Tel Aviv University scientists have devised a novel biosensor that can isolate and target all leukemic stem cells - the most malignant of leukemic cells. Previous therapies missed many types of these stem cells, allowing them to evade destruction and subsequently multiply.
Researchers from Israel’s Bar-Ilan University have shown that individual neurons in the brain need sleep to give the chromosomal repair system a chance to clear out daily debris accumulated during wake time. At night, neuronal traffic is light and damage caused by activity or environment can be fixed.
I’ve reported previously on Zebra Medical Vision and its technology that helps radiologists spot acute conditions in scans and X-rays. Zebra has just received European CE certification for detecting pneumothorax - a sign of imminent lung collapse.
The miniature endoscope from Israel’s Zsquare is made from layers of square fiber. The unique technology provides 3D high resolution, hyper-spectral imaging. Then after use, just throw it away so no chance of cross-infections. Zsquare has just raised $10 million of funds.
Several Israeli doctors have spent decades changing the nature of healthcare in Africa. Ori and Britta Shwarzman established a mobile clinic in Ghana; Professor Zvi Bentwich has been eradicating diseases in Ethiopia and Dr Morris Hartstein treats hundreds at his eye clinics in Ethiopia.
I reported previously on the research of scientists at Israel’s Weizmann Institute into the gut’s immune cell training system. They now have discovered that gut bacteria slow the immune response. Increasing the level of antigens boosts the response, also enabling oral vaccines.
I reported 3 years ago when Israel’s Vectorious Medical raised funds to trial its V-LAPTM microcomputer that monitors for imminent heart failure. The device has just been successfully implanted in the first human trials in a six-minute procedure, under local anesthesia. It is said to be the world’s first digital, wireless, battery-less device that can communicate from deep within the body.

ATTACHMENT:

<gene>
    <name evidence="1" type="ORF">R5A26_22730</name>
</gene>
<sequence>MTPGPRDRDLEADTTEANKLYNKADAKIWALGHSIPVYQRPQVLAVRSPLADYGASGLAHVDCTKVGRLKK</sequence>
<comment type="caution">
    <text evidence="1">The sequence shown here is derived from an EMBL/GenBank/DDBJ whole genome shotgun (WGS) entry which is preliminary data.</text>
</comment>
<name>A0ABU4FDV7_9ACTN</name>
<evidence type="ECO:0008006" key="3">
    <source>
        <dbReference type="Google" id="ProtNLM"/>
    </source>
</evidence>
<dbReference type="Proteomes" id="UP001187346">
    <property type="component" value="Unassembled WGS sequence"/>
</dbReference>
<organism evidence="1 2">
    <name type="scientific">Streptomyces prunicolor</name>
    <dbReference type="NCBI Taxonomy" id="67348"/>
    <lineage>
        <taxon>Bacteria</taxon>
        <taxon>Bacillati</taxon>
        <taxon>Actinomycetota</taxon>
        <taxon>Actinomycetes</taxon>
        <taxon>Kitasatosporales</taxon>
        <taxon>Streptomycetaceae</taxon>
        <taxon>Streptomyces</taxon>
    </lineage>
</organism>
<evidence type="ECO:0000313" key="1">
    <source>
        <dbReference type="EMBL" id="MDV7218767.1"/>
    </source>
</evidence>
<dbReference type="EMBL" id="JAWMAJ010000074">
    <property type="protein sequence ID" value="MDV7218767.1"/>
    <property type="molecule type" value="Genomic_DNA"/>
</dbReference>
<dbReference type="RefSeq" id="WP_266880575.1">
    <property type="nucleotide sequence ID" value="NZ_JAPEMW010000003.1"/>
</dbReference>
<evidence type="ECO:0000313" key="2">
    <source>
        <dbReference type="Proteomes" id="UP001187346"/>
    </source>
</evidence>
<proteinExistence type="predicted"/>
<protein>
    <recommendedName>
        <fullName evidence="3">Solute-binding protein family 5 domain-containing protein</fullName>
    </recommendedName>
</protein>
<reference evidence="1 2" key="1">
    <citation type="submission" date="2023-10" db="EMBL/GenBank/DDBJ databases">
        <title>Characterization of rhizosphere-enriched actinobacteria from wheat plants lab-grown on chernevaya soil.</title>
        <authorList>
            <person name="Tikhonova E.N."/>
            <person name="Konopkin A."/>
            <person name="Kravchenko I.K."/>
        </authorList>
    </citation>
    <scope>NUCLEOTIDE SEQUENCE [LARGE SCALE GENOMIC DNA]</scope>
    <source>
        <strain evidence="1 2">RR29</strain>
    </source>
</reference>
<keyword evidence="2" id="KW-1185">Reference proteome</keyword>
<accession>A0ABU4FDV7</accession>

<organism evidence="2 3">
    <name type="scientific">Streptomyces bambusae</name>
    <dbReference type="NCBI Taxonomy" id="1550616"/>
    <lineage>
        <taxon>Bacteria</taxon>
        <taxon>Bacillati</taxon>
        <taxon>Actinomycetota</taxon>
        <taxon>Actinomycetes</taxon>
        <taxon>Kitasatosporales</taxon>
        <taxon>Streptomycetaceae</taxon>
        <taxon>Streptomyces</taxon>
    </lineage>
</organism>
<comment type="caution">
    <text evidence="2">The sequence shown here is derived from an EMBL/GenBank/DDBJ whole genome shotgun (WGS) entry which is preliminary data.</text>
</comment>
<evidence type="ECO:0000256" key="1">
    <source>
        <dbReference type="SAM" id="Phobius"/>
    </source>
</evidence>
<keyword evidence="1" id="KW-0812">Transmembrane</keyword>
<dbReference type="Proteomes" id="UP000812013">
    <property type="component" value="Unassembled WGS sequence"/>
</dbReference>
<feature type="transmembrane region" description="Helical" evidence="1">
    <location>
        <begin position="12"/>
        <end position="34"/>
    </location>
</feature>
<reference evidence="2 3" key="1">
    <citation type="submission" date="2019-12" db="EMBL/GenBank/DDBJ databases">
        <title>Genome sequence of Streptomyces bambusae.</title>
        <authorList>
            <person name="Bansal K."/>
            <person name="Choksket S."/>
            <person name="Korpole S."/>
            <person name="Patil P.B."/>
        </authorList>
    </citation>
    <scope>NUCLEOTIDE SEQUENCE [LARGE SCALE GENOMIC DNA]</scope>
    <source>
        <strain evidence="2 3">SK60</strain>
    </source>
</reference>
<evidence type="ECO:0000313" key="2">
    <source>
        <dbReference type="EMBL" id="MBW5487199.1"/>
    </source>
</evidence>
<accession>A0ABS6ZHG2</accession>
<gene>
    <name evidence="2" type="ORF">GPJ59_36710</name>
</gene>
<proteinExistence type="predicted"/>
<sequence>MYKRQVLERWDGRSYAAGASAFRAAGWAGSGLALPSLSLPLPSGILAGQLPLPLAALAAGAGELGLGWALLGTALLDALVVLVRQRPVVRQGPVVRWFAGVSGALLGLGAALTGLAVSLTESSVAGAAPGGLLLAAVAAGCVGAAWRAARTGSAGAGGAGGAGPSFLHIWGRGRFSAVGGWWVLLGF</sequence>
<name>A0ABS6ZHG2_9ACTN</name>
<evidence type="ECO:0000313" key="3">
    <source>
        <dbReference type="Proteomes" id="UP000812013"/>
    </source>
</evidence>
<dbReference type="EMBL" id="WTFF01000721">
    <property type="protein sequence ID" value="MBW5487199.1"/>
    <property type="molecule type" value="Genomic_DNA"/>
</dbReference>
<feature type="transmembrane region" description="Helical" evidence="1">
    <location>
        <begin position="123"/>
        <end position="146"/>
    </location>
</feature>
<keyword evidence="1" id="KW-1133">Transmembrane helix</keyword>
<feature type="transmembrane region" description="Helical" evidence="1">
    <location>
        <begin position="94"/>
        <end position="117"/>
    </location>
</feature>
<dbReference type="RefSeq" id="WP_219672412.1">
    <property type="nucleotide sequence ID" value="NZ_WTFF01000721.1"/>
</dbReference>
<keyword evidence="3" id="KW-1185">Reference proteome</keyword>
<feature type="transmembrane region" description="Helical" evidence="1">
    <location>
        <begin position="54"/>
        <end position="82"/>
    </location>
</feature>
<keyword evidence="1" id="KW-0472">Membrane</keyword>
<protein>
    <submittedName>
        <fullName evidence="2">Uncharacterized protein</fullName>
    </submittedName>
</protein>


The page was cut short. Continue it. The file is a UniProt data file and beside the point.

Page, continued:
Danny Yaakobson suffered a serious leg injury in a car accident and risked losing his leg. He was the first patient to receive a transplant using bone grown from his own fat cells by Israel’s Bonus Bio. Danny completed the 112-mile cycle race of Eilat’s 2019 Israman triathlon.
It’s early days, but Shahar Ben-Shaul from Israel’s Technion Institute looks to have improved the success rate for skin grafts. In laboratory trials, she and her team were able to connect blood vessels faster and safer using more mature (14-day-old) cells grown in the lab, in combination with real skin.
Israeli biotech Emedgene has developed a platform that can pinpoint the genetic mutation(s) responsible for rare genetic diseases. Emedgene gets cases from healthcare organizations and uses Artificial Intelligence and information databases to help geneticists uncover the underlying problem.